Trudeau said he was both surprised and dismayed to find out recently that Canada last year destroyed as many as two million N95 respirator masks – the hottest commodity in a COVID-19 ravaged world right now. The masks, along with more than 400,000 pairs of medical gloves, had expired in 2014.
“We were very troubled by the story,” he said, when asked about the matter by Conservative Leader Andrew Scheer as the House of Commons resumed sitting Monday.
Scheer accused the government of cutting funding for pandemic preparedness from $73 million in 2014, to $51 million in 2019, and allowing precious materials to expire so that they were not available to be used when front-line health workers desperately needed them.
Trudeau said items in the stockpile that are getting older should be distributed for use and then replaced, rather than allowing them to expire.
“Obviously that didn’t happen and we need to make sure we have better protocols going forward so we don’t find ourselves in a situation like this,” Trudeau said.
Health Minister Patty Hajdu already admitted recently the stockpile did not have enough supplies in it to meet the needs of this pandemic.
Still, she told the House of Commons Monday the stockpile has been able to fulfill all 33 requests it has had from the provinces for personal protective equipment.
Canada’s National Emergency Strategic Stockpile was first created in 1952, but has evolved as a source of emergency supplies to help provinces and territories during a major event or crisis. It contains everything from medical masks and gloves, to blankets and portable cots, as well as drugs like antivirals, and antidotes for chemical and biological weapons.
In 2012, there were two national warehouse sites and 11 regional ones in provinces. Dr. Theresa Tam, Canada’s chief public health officer, said last week there are now six sites.
In the spring of 2019, when the masks and gloves in the Regina warehouse were found to be five years past their expiry date, the government dumped the materials and closed the warehouse.
The Public Health Agency of Canada says the stockpile has been accessed several times in the last 10 years including during the H1N1 outbreak in 2009, as well as during floods, wildfires and a tuberculosis outbreak in Salluit, Que., in 2018.
N95 respirators in particular are in huge demand around the world as one of the only devices able to truly protect someone from being infected with the novel coronavirus because they can filter out airborne particles the best.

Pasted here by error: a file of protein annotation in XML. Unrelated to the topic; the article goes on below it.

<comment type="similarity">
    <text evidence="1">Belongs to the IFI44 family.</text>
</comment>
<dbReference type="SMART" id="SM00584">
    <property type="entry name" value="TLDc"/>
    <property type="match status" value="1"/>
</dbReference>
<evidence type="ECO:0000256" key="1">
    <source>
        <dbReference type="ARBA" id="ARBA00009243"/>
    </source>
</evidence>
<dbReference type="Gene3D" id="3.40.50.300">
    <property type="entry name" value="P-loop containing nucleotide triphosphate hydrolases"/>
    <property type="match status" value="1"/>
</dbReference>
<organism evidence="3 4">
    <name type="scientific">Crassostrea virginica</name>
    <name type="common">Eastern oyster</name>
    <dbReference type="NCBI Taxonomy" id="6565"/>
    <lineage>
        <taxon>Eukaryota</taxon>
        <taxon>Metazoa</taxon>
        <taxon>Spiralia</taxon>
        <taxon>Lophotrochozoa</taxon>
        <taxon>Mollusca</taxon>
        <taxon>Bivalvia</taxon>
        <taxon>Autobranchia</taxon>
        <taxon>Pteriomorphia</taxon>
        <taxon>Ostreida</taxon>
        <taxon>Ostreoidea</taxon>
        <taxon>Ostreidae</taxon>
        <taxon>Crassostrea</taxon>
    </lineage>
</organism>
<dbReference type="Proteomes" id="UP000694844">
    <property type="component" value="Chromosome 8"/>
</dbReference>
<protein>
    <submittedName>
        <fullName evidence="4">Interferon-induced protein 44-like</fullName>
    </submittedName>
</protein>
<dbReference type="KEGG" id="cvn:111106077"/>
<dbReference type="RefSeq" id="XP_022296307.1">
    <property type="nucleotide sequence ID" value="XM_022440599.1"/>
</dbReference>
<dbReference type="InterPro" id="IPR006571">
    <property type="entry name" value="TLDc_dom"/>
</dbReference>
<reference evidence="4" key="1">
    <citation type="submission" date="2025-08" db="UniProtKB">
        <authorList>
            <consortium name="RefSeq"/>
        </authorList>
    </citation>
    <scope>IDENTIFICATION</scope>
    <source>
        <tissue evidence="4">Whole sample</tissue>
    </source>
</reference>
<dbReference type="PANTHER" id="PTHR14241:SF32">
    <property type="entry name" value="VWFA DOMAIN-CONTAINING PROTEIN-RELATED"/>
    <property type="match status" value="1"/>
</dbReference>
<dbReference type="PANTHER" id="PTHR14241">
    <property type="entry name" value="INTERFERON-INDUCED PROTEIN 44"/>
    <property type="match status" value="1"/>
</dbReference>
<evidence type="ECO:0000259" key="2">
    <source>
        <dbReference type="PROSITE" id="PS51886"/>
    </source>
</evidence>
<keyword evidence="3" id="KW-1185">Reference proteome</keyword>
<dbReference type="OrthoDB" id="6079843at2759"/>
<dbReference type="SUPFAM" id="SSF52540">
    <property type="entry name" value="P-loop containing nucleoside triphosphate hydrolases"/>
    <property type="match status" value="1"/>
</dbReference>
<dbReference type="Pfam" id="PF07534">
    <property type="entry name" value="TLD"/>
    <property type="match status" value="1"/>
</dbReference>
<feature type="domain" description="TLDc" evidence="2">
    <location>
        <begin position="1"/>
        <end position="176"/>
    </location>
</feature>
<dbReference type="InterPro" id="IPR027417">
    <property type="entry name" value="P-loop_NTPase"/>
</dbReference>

Public Services and Procurement Minister Anita Anand said last week Canada had ordered about 145 million N95 respirators, and expected about two million of them to be on hospital sites by the end of last week. All of them were coming from China.
She said Canada had reserved warehouses in China to collect the equipment, was using Canada’s embassy in Beijing to help co-ordinate and hired both Deloitte Canada and Bollore Canada, to help get the supplies shipped.
But Scheer Monday asked Trudeau twice about reports that three chartered planes from Canada sent to China to pick up medical equipment returned to the country empty Sunday. Trudeau did not deny the report, saying Canada, like other countries has struggled to get orders filled when the entire world is trying to buy the same equipment right now.
A spokeswoman for Anand later told The Canadian Press four flights from China arrived as expected over the weekend with N95 and surgical masks, protective coveralls, and a key component of the reagent needed for COVID-19 tests. Cecely Roy also said one chartered flight returned empty.
“This occurred due to on-the-ground congestion caused by a significant surge in cargo flights out of terminals at the Shanghai Airport,” she wrote in an email. “As a result, the intended cargo was unable to get to the plane before its required take-off time.”
Roy said the government is taking steps to prevent that from happening again.